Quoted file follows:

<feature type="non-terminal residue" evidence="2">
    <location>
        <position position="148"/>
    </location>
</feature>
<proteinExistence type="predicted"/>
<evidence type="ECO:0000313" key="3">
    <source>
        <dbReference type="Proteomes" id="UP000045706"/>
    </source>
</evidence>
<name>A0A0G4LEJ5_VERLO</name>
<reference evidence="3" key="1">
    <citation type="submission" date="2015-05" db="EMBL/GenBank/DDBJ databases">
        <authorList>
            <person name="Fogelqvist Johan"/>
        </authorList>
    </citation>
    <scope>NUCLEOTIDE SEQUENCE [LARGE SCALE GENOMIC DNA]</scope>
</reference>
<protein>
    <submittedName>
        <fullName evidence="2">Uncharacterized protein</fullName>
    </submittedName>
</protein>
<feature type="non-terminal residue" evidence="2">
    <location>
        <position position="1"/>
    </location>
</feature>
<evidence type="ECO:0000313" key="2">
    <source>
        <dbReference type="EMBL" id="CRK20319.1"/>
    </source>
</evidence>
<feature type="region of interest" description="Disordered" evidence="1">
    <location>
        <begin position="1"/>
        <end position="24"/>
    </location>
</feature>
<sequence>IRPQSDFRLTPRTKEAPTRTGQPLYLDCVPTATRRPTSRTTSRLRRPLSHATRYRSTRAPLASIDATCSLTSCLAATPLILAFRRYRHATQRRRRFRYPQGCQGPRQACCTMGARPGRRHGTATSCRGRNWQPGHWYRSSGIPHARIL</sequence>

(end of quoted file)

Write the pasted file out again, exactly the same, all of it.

<feature type="non-terminal residue" evidence="2">
    <location>
        <position position="148"/>
    </location>
</feature>
<proteinExistence type="predicted"/>
<evidence type="ECO:0000313" key="3">
    <source>
        <dbReference type="Proteomes" id="UP000045706"/>
    </source>
</evidence>
<name>A0A0G4LEJ5_VERLO</name>
<reference evidence="3" key="1">
    <citation type="submission" date="2015-05" db="EMBL/GenBank/DDBJ databases">
        <authorList>
            <person name="Fogelqvist Johan"/>
        </authorList>
    </citation>
    <scope>NUCLEOTIDE SEQUENCE [LARGE SCALE GENOMIC DNA]</scope>
</reference>
<protein>
    <submittedName>
        <fullName evidence="2">Uncharacterized protein</fullName>
    </submittedName>
</protein>
<feature type="non-terminal residue" evidence="2">
    <location>
        <position position="1"/>
    </location>
</feature>
<evidence type="ECO:0000313" key="2">
    <source>
        <dbReference type="EMBL" id="CRK20319.1"/>
    </source>
</evidence>
<feature type="region of interest" description="Disordered" evidence="1">
    <location>
        <begin position="1"/>
        <end position="24"/>
    </location>
</feature>
<sequence>IRPQSDFRLTPRTKEAPTRTGQPLYLDCVPTATRRPTSRTTSRLRRPLSHATRYRSTRAPLASIDATCSLTSCLAATPLILAFRRYRHATQRRRRFRYPQGCQGPRQACCTMGARPGRRHGTATSCRGRNWQPGHWYRSSGIPHARIL</sequence>